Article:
Blood results commonly reveal raised inflammatory markers. Liver function tests are not commonly deranged in acute cholecystitis, unless the inflamed gallbladder or the impacted stone in Hartmann’s pouch compresses the common hepatic or the common bile duct, a condition known as ‘Mirrizzi’ syndrome. Ultrasound scanning is the imaging modality of choice and it will confirm the presence of gallstones along with evidence of cholecystitis as demonstrated by a thickened gallbladder wall with pericholecystitic fluid. Computed tomography scanning will also demonstrate these signs of cholecystitis, including surrounding fat stranding consistent with inflammation (Figure 4).
Figure 4: Acute cholecystitis on an axial slice of a CT scan demonstrating a thick gallbladder containing a calcified stone, pericholecystic fluid and fat stranding indicative of surrounding inflammation.
The management of cholecystitis consists of good analgesia, oral or intra-venous antibiotics depending on the severity, and cholecystectomy during the index admission or at a later date. Early surgery offers definitive treatment but if it is undertaken after 48 hours from the onset of symptoms it may be technically difficult due to the presence of inflammatory obscuring the normal anatomy .
Traditionally surgery used to be deferred for 8-12 weeks until the inflammation from the acute episode settles. However, patients can get recurrent symptoms and admissions during the waiting period. Recent studies comparing early versus late laparoscopic cholecystectomy have confirmed that early laparoscopic surgery is safe and feasible [4-8].
In patients with cholecystitis not resolving with conservative treatment who have medical comorbidities, or not fit for surgery, USSguided percutaneous cholecystostomy is the recommended course of treatment . After draining the gallbladder, the drainage tube should be left in situ until a mature fistula tract is formed which can take up to 6 weeks. Contrast is injected through the drainage tube to confirm that the biliary tree distal to the tube is patent before the tube is removed. If medical comorbidities can be optimized, the patient can then proceed to cholecystectomy. If surgery is contraindicated then the cholecystostomy tube can be left in situ for a longer duration to drain the gallbladder.
A gangrenous gallbladder develops in cases of acute cholecystitis where the gallbladder distends and the rise in intraluminal pressure compromises the blood supply to the gallbladder wall, leading to necrosis of the gallbladder wall. It can occur in 2-20% of cases of acute cholecystitis, and risk factors include advanced age, cardiovascular disease and diabetes mellitus .
Clinically, the patient may exhibit signs of localised peritonism. It is diagnosed on contrast-enhanced CT scanning which will typically demonstrate lack of gallbladder wall enhancement with irregularity, gallbladder wall thickening and pericholecystic fluid. These cases will require emergency surgery. If left untreated, gangrene of the gallbladder can progress to gallbladder perforation. Perforation of an acutely inflamed gallbladder is associated with high mortality rates and requires emergency surgery.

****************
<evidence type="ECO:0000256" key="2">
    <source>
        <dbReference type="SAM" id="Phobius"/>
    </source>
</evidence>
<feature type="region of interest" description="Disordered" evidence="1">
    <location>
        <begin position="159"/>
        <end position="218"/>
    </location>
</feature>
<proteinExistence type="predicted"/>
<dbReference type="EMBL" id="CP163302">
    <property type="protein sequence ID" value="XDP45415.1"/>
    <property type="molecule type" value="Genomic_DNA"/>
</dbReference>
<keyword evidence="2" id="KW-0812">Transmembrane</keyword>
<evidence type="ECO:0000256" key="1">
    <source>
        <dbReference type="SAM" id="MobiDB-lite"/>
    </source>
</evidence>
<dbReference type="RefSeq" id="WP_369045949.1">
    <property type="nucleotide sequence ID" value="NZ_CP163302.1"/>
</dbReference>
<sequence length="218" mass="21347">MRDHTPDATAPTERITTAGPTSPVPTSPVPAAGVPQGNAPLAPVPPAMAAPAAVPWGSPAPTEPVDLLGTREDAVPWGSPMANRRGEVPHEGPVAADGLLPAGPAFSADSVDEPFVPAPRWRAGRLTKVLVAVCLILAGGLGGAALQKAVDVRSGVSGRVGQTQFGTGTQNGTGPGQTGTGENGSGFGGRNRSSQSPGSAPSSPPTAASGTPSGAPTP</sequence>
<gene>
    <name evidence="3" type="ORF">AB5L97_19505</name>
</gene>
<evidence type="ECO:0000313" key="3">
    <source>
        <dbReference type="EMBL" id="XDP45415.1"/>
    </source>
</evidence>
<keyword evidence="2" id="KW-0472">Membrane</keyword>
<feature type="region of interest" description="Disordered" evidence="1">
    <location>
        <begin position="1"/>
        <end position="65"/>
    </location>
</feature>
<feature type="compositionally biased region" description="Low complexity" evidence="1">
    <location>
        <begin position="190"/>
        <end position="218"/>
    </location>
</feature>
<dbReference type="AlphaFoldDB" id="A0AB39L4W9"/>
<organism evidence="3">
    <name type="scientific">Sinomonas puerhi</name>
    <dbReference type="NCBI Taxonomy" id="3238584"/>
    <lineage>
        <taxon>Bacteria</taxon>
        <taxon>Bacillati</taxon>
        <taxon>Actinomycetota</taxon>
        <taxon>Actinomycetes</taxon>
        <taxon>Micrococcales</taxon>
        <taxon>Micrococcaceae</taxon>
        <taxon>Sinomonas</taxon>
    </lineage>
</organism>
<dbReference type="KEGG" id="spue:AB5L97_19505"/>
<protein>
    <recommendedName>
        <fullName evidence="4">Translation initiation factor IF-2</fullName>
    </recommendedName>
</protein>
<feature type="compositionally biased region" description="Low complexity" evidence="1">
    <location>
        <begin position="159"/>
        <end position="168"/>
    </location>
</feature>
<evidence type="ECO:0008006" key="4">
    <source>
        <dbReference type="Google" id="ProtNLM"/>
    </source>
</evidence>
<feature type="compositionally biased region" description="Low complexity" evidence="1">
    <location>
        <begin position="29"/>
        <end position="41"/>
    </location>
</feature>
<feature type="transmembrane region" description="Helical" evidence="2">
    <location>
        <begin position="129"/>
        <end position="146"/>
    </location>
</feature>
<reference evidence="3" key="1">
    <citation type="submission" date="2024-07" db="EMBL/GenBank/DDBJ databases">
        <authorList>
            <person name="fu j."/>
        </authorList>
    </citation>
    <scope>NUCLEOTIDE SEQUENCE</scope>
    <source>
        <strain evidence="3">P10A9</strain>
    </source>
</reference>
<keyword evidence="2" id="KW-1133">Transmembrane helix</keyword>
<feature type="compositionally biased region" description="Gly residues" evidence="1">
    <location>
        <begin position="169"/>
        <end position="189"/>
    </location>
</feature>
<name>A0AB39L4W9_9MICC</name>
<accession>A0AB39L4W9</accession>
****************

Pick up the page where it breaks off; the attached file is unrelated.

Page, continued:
A cholecysto-duodenal fistula is a fistula between the gallbladder and the duodenum which results from recurrent cholecystitis. In an inflamed gallbladder, an impacted gallstone may put pressure on adjacent structures which is typically the duodenum. Through pressure necrosis the stone will then erode through the gallbladder wall and pass into the duodenum. Small gallstones that are less than 2cm will pass spontaneously through the gastrointestinal tract. However, larger stones will become impacted in the terminal ileum or ileocaecal region, causing a small bowel obstruction or gallstone ileus . The term ileus is a misnomer since gallstone ileus is a mechanical obstruction. Gallstones account for less than 1% of cases of small bowel obstruction and occurs in 0.3-0.5% of patients with gallstones [10-12]. The largest gallstone to be removed from the gastrointestinal tract was 17.5 cm and it was removed from the transverse colon! .
A typical patient with this presentation is elderly and may have had recurrent attacks of cholecystitis. The acute presentation will be with features of small bowel obstruction. A plain abdominal radiograph will reveal dilated loops of small bowel and pneumobilia or air bubbles in the biliary tree. A calcified, radio-opaque gallstone might be visible in the region of the right iliac fossa.
The triad of small bowel dilatation, pneumobilia and a calcified stone outside of the biliary tree is known as ‘Rigler’s’ triad (Figure 5) .
Figure 5: Rigler’s triad: pneumobilia (black arrow), gallstone in the right lower quadrant (white arrow), dilated small bowel loops (star).
Contrast-enhanced CT scanning is the most sensitive imaging modality for diagnosing gallstone ileus, and has the added advantage of demonstrating any related complication. Resuscitative management of the small bowel obstruction and surgery are the mainstay treatment options. The main aim of surgery is to remove the obstructing gallstone. The surgical options are removal of the gallstone alone (enterolithotomy), removal of the gallstone with cholecystectomy and closure of the fistula as a one-stage procedure, or a two-stage procedure with enterolithotomy in the first operation followed by delayed cholecystectomy .